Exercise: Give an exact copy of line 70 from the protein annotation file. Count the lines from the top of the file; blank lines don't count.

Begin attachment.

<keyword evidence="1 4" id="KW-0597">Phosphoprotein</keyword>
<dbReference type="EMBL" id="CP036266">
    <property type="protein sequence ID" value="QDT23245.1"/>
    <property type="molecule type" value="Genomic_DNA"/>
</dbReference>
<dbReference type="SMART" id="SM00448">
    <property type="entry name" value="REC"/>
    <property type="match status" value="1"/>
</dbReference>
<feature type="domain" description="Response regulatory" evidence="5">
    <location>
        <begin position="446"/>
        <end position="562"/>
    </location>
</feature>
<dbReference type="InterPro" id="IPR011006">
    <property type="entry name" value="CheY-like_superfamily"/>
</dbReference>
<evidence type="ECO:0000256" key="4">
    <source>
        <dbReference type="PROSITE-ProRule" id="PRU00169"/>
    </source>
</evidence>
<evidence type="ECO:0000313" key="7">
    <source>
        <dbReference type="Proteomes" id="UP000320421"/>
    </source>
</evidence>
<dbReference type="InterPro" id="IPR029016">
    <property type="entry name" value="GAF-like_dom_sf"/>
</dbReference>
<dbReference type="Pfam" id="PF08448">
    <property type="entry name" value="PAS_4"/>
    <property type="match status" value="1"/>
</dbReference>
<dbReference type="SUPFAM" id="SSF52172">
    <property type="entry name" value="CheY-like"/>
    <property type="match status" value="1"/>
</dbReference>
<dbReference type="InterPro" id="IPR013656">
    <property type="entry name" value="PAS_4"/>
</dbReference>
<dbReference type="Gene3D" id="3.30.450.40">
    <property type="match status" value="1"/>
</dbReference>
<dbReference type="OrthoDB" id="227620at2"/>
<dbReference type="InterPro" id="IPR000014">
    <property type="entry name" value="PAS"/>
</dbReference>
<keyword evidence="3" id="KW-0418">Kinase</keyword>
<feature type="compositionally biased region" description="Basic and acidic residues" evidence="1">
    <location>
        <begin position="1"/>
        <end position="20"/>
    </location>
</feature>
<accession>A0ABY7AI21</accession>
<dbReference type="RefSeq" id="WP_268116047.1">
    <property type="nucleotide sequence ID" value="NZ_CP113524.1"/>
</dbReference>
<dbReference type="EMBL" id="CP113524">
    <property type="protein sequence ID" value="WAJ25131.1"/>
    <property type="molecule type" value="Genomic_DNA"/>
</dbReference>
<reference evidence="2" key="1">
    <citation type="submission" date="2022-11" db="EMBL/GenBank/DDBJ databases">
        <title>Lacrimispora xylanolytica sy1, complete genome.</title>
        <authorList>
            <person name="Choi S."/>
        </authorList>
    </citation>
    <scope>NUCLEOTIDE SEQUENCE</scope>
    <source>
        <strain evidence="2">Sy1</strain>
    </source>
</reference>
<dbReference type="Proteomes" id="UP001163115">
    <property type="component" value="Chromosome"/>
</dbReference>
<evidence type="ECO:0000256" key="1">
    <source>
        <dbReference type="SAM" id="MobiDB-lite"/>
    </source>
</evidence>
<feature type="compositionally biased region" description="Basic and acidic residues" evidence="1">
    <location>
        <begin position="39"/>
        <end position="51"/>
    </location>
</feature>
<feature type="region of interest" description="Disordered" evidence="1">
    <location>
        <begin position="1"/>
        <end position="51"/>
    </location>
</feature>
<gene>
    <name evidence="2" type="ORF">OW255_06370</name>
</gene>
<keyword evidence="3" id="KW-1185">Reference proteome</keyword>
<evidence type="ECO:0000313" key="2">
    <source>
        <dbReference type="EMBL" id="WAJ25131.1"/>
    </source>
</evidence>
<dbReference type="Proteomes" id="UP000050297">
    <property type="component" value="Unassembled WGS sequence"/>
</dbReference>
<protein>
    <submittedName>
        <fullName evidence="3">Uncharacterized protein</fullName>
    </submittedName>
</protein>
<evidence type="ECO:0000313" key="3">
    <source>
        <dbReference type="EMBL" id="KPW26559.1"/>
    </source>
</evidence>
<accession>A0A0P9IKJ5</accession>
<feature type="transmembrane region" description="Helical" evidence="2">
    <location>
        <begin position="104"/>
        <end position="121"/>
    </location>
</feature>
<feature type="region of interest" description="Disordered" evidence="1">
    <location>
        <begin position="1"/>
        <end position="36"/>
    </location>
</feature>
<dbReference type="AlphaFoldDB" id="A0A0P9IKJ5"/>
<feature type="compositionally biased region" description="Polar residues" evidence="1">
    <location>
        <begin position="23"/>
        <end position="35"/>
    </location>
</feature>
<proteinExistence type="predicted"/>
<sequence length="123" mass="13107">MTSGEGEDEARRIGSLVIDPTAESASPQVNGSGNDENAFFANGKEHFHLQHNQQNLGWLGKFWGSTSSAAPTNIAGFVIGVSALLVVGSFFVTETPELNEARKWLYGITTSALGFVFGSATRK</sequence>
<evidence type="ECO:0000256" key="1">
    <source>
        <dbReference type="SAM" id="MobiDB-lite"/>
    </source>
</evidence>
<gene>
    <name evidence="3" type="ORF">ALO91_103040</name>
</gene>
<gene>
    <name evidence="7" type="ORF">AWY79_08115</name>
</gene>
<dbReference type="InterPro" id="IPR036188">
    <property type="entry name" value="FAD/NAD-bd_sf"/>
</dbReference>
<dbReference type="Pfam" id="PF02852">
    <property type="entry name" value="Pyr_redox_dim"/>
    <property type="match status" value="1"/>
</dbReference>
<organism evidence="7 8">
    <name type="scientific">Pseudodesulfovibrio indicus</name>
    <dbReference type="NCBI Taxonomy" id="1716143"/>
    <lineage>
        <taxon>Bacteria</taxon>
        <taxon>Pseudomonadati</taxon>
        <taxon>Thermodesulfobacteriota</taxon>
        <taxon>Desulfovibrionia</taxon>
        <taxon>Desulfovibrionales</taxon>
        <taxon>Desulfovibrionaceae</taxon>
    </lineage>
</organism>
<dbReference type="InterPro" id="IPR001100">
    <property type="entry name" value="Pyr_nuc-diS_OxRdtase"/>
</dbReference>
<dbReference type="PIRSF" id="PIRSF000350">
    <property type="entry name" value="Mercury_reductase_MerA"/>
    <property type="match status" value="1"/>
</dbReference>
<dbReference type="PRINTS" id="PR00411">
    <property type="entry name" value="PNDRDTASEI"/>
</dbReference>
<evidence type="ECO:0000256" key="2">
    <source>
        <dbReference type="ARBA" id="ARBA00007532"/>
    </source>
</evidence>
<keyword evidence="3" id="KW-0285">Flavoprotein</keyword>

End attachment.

        </authorList>